Trump Lawyers Reveal He Kept Classified Documents in Trump Tower

Jack Phillips
By Jack Phillips
April 3, 2024Judiciary
Trump Lawyers Reveal He Kept Classified Documents in Trump Tower
Former President and 2024 presidential hopeful Donald Trump looks on after speaking during a campaign rally at the Hyatt Regency in Green Bay, Wis., on April 2, 2024. (Alex Wroblewski/AFP via Getty Images)

Lawyers for former President Donald Trump revealed in new court filings that the former president kept classified materials at his Trump Tower in New York City and his estate in New Jersey.

The former president kept the classified documents at those two locations as well as his Mar-a-Lago resort in Florida while he was in office, and also during the months before he was inaugurated in 2017, the filings revealed.

His lawyers were responding to a deadline to support U.S. District Judge Aileen Cannon’s proposed jury instructions.

“You may consider evidence that government officials discussed classified information with President Trump and provided classified briefings and documents to President Trump before and during his Presidency—including inside President Trump’s private offices and residences, such as at Bedminster, New Jersey, and Mar-a-Lago, in Palm Beach, Florida, as well as at Trump Tower in New York City,” they wrote to the judge.

President Trump, the GOP presumptive presidential nominee for 2024, is facing dozens of felony counts related to alleged mishandling of classified documents, according to an indictment. Part of his defense centers around how he personally designated presidential files as his personal items before he left the White House in early 2021.

In Tuesday’s court filing, his attorneys said that jurors could be told that President Trump had the legal power as president to make those documents his personal belongings.

“President Trump acted as an ‘original classification authority’ while he was President of the United States” to declassify the records, it said, adding that it “means that all classification decisions during his term as President were based on his authority, and that he also had absolute and unreviewable authority to declassify documents and information.”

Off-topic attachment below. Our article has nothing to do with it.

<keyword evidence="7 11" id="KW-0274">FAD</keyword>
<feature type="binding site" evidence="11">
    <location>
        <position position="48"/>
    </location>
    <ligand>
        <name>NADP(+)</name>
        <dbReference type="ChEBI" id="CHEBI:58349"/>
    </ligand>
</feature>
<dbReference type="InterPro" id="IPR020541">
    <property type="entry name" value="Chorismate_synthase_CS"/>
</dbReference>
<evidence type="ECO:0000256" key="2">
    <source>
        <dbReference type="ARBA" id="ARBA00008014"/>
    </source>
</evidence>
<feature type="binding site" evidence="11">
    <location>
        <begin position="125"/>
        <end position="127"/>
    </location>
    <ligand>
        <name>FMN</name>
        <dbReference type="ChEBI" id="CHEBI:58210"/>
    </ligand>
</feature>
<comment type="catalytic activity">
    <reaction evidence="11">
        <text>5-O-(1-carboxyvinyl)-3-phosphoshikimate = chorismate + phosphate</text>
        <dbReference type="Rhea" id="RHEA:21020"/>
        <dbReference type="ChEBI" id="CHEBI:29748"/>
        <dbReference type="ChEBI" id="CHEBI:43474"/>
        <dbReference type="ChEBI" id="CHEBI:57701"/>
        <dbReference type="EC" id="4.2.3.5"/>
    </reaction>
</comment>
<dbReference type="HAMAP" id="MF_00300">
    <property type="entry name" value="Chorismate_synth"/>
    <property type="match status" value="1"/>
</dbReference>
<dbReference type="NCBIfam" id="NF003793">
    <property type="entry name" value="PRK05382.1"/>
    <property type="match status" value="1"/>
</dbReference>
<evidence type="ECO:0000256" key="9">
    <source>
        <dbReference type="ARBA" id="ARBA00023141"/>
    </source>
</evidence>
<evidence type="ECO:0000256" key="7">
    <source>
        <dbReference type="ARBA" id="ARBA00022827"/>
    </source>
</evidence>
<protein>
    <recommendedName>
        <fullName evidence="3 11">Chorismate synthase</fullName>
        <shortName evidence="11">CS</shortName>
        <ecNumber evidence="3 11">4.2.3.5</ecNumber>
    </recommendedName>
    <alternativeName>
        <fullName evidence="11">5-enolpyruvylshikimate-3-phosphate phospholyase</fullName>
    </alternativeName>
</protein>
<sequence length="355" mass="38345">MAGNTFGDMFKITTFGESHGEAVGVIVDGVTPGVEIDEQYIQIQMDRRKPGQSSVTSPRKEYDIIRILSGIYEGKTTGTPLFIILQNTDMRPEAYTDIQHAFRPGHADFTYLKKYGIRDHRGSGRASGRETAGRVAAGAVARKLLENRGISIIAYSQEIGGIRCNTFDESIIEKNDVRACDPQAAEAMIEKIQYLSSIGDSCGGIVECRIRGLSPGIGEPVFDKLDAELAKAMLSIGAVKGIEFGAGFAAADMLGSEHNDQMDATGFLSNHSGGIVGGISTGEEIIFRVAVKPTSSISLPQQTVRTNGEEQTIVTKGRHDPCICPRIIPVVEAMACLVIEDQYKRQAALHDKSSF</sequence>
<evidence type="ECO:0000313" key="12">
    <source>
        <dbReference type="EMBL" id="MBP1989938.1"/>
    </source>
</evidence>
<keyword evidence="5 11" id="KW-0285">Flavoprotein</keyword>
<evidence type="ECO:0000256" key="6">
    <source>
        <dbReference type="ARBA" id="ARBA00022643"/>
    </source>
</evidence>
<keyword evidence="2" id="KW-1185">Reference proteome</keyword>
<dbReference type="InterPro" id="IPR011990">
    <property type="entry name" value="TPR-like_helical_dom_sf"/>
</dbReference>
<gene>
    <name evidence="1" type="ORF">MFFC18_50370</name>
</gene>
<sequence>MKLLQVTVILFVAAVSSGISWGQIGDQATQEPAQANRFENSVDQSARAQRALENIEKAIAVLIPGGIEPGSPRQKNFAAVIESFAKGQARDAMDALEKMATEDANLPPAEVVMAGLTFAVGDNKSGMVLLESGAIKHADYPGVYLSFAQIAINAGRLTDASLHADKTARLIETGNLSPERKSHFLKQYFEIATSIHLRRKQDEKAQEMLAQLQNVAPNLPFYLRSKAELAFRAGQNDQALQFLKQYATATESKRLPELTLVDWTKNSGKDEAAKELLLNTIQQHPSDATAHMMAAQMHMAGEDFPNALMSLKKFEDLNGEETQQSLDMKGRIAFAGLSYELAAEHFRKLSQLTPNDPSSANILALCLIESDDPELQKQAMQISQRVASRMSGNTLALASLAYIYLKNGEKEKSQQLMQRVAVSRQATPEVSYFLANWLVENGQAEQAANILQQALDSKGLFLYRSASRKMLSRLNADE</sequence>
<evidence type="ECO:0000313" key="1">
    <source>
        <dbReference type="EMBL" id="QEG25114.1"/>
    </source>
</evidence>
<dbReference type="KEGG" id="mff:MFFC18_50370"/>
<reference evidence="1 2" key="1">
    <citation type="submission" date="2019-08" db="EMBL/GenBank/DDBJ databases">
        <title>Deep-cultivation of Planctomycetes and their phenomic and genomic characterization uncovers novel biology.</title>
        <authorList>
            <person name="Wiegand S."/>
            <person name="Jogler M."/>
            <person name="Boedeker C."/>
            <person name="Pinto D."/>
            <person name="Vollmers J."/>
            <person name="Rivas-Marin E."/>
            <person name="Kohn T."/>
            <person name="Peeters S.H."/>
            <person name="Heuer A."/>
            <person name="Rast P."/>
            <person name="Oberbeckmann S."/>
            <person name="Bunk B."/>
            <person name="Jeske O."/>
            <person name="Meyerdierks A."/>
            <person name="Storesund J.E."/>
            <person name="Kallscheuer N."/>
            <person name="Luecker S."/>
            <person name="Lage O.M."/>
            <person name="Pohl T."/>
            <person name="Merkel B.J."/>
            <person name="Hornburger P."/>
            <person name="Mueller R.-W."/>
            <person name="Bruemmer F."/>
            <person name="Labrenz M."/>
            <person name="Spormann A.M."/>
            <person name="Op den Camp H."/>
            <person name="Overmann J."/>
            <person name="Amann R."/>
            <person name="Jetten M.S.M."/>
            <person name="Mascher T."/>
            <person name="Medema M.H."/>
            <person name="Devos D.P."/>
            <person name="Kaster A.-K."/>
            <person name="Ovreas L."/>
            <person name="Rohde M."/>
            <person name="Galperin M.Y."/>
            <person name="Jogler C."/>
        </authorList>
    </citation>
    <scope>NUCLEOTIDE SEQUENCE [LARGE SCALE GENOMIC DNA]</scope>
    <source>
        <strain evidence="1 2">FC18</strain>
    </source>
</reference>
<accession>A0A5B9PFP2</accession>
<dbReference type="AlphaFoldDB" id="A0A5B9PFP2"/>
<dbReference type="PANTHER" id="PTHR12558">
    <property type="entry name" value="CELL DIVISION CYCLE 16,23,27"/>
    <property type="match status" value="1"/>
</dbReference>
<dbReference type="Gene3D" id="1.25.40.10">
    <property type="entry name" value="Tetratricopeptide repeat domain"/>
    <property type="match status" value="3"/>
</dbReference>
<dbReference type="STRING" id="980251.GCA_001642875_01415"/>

There also is “evidence relating to former Presidents, Vice Presidents, and other public officials being authorized to possess documents containing classified information without criminal prosecution by the government after they left their positions,” his attorneys continued to say.

“You heard evidence during the trial that President Trump exercised that authority, at times verbally and at times without using formal procedures, while he was President,” the proposed Trump jury instructions read. “I instruct you that those declassification decisions are examples of valid and legally appropriate uses of President Trump’s declassification authority while he was President of the United States.”

The former president in a separate court filing again asked Judge Cannon to dismiss the case.

Jack Smith’s Response

Also Tuesday, special counsel Jack Smith—who brought the charges against the former president—criticized Judge Cannon and warned her that the jury instructions rest on a “fundamentally flawed legal premise.”

Last month, Judge Cannon had asked prosecutors and defense lawyers to formulate proposed jury instructions for most of the charges, asking the lawyers to respond to two different scenarios on whether he was entitled under a statute known as the Presidential Records Act to retain the sensitive documents he is now charged with possessing.

The Smith team wrote that the 1978 law, which requires presidents to return presidential records to the government upon leaving office but permits them to retain purely personal ones, has no relevance in a case concerning highly classified documents.

Those records, prosecutors said, were not personal and there is no evidence President Trump ever designated them as such. They argued that the suggestion he did so was created only after it became public that he had taken with him to Mar-a-Lago after his presidency boxes of records from the White House.

“Not a single one had heard Trump say that he was designating records as personal or that, at the time he caused the transfer of boxes to Mar-a-Lago, he believed that his removal of records amounted to designating them as personal under the PRA,” prosecutors wrote. “To the contrary, every witness who was asked this question had never heard such a thing.”

NTD Photo
Special counsel Jack Smith in Washington on Aug. 1, 2023. (Drew Angerer/Getty Images)

As of Wednesday, it’s not clear when the trial would start. Judge Cannon last year set the case for trial on May 20, 2024, but she signaled she would reconsider that date during a March 1 hearing.

The hearing took place as scheduled, but no replacement date was picked.

Last month, the judge heard hours of arguments on two of the dismissal motions on whether President Trump was entitled under the Presidential Records Act to retain the classified documents after he left office and whether the Espionage Act law at the heart of the case was so vague as to be unconstitutional.

Judge Cannon appeared skeptical of the defense assertions and, after the hearing, issued a terse two-page order rejecting the vagueness argument while permitting President Trump to raise it again later. She hasn’t yet ruled on the Presidential Records Act motion that was submitted by the defense.

The Associated Press contributed to this report.

From The Epoch Times

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